In Jan. 6 Capitol Riot, Son of Famed American Artist is Charged

Vincent Gillespie fought for years to regain control of hundreds paintings of his father Gregory Gillespie, a renowned American postwar artist.

In Jan. 6 Capitol Riot, Son of Famed American Artist is Charged

Gillespie, according to prosecutors, was involved in a different type of battle on Jan. 6, 2021. He joined rioters in trying to take control of the U.S. Capitol from the federal government. This confrontation was one of the most violent of the riot.

Investigators claim that Gillespie was one of a group trying to force its way through the tunnel at the Lower West Terrace. This assault almost succeeded according to his description.

Gillespie told an Associated Press journalist on the spot that day, showing blood from the clash, "We were almost overwhelming them." "I think we could have won it if you had another 15, 20 men behind us pushing, I think."

The AP video of Gillespie, a flushed man who was seen outside the Capitol talking defiantly and about his involvement in the attack, shows both the resolve of many of those involved and the uncertainty felt by others about what they would do once inside.

It is evident, federal authorities said that Gillespie was involved in a violent struggle with law enforcement officials to stop rioters entering the building. This occurred as a joint session Congress was engaged in certifying Electoral College ballots.

A resident of Athol, Massachusetts was seen outside the Capitol pouring water in his eyes, apparently to counter the effects from chemical sprays used to control crowds.

Gillespie said that he was one of those who attempted to storm the building. Gillespie stated that he and others attempted to break through an opening.

"I was with other guys. Then we started to push against them, and they beat us and put that pepper spray stuff into your eyes. Gillespie said that there were a lot of people behind us," AP reported.

"What you guys must know, and nobody is going to hear this, we were very close." He said that if more people were behind him, "then there are those second set of doors, we would have just burst though it."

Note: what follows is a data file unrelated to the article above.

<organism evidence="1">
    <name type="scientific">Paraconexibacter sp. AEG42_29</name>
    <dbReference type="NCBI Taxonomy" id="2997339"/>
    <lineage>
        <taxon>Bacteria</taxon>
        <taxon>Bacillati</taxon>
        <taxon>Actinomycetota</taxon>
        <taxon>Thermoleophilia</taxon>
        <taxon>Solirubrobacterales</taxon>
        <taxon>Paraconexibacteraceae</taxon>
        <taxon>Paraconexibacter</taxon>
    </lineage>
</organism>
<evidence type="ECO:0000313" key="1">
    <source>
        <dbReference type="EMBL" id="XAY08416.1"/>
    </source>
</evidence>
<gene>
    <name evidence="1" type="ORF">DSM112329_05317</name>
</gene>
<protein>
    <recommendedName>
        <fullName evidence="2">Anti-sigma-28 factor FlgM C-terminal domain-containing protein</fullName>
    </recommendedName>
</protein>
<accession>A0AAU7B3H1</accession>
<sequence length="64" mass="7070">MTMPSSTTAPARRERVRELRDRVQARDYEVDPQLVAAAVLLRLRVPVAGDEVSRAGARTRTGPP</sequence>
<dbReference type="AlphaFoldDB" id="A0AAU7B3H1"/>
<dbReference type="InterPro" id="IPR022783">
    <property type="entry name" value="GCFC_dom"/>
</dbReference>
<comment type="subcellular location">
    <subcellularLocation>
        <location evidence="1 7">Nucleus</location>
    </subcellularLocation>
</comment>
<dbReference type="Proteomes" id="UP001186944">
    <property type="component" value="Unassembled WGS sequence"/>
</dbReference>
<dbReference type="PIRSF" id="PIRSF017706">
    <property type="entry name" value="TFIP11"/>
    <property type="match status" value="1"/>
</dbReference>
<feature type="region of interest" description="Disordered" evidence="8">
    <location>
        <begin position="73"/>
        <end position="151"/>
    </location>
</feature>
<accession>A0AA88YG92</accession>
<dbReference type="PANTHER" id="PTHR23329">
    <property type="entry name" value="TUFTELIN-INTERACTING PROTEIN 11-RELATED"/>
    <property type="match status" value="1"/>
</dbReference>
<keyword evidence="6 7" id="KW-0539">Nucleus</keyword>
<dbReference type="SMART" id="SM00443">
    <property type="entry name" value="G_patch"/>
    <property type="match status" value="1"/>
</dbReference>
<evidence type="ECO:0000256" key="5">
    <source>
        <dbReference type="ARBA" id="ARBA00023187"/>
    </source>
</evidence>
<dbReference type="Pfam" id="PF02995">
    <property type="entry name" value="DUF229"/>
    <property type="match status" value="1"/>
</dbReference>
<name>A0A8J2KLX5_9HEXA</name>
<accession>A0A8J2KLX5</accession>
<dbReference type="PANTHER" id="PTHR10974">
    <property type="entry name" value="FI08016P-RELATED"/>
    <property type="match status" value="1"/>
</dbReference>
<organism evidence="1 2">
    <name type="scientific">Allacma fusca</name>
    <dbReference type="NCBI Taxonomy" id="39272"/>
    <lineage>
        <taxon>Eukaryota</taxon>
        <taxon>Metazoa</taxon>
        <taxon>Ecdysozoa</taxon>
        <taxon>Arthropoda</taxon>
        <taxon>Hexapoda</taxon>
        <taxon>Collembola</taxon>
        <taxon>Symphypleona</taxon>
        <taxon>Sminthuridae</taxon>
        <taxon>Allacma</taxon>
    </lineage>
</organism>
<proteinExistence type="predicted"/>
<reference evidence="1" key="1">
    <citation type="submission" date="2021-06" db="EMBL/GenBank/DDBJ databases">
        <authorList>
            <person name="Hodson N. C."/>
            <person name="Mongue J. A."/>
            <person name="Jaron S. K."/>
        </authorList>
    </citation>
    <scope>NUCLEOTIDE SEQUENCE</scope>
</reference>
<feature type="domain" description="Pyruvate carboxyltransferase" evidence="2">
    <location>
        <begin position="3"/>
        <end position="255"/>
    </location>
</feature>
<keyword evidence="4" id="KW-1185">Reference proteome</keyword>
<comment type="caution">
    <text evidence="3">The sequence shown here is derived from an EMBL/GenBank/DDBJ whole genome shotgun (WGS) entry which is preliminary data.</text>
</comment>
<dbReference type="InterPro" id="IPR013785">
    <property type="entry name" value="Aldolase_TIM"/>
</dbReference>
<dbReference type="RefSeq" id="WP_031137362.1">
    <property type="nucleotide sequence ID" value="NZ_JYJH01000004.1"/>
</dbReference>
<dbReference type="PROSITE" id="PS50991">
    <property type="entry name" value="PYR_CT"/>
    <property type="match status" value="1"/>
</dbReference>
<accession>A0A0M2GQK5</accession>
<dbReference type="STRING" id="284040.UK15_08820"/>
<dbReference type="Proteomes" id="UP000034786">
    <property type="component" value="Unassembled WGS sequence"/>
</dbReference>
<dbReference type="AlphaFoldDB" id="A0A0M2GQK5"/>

Gillespie's day was less clear than it was for the others.

"I wish they would flood in so they don't have to do anything. That is what I would like them to do. It's your turn. It is yours to keep. It will be yours for a few days. He said that he was not an anarchist but that he couldn't stand what had happened in this election. This apparent reference was to the claims of former President Donald Trump of stealing his election.

Gillespie hesitated before naming his country of origin, even though he was quick in revealing his name to the AP reporter.

He said, hesitating, "They'll follow me, man," before adding, "I am in Massachusetts."

Gillespie was eventually charged with seven criminal charges, including assaulting officers, civil disorder and disorderly conduct at the Capitol. Gillespie has pleaded not guilty.

In connection with Jan. 6's assault, in which the pro Trump mob tried to stop Joe Biden's 2020 victory certificate being certified, he was one of over 775 people who were arrested in all 50 states and in the District of Columbia. Rioters broke through doors, smashed windows and beat law enforcement officers, who were not adequately prepared for the mob.

Vincent Gillespie is Gregory Gillespie's son. His self-portraits as well as fantasy landscapes and geometric abstractions can be found in the Metropolitan Museum of Art, Whitney Museum of American Art and the Museum of Fine Arts Boston.

Gillespie also has a long-running, but ultimately unsuccessful legal battle against his stepmother and her attorneys to regain control of his paintings. Vincent Gillespie, his father, described his father in a 2020 court filing as a well-known artist who left over 400 paintings.

Investigators stated that Gillespie's involvement in the Jan. 6 2021 events is well documented. They also have photos and videos that help tippers identify him.

According to the Justice Department, multiple images were captured by security cameras and open-source video of Gillespie during the riot.

The former neighbor and the manager of a local hardware shop and the employees of Athol where Gillespie attends meetings, pays his taxes at the town hall, tipped the investigators off. Six witnesses were able to identify him using images from the riot.

According to the FBI, Gillespie pushed, shoved, yelled, pushed, and fought with the police in the chaos of the uprising. The FBI has images of Gillespie fighting through crowds, finally navigating through them to reach the police line and grabbing a shield.

Officials said that he was seen on the body cam of a Metropolitan Police Department Officer pushing through the crowd using a shield to push officers. He shouted "traitor" at one officer and "treason" at another.

Gillespie, 60, was arrested and ordered by a judge not to travel to Washington except for court-related matters. Gillespie was prohibited from possessing a firearm or any other weapon.

Gillespie will next appear in court before U.S. District Judge Beryl Howell of District of Columbia on April 29.

Gillespie refused to comment when he was contacted by the AP after his arrest.

"My attorney advised against it. "There are only downsides," he said to the AP. "I would like to speak. There is a lot of wrong stuff out there.

Gillespie is not the first to appear in court.

Gillespie had won a $15 parking ticket contest years before, despite having to pay $250 filing fees. Gillespie won the fight against the filing fee which was non-refundable all the way to the top court of the state in 2011.

He didn't receive a refund.


 

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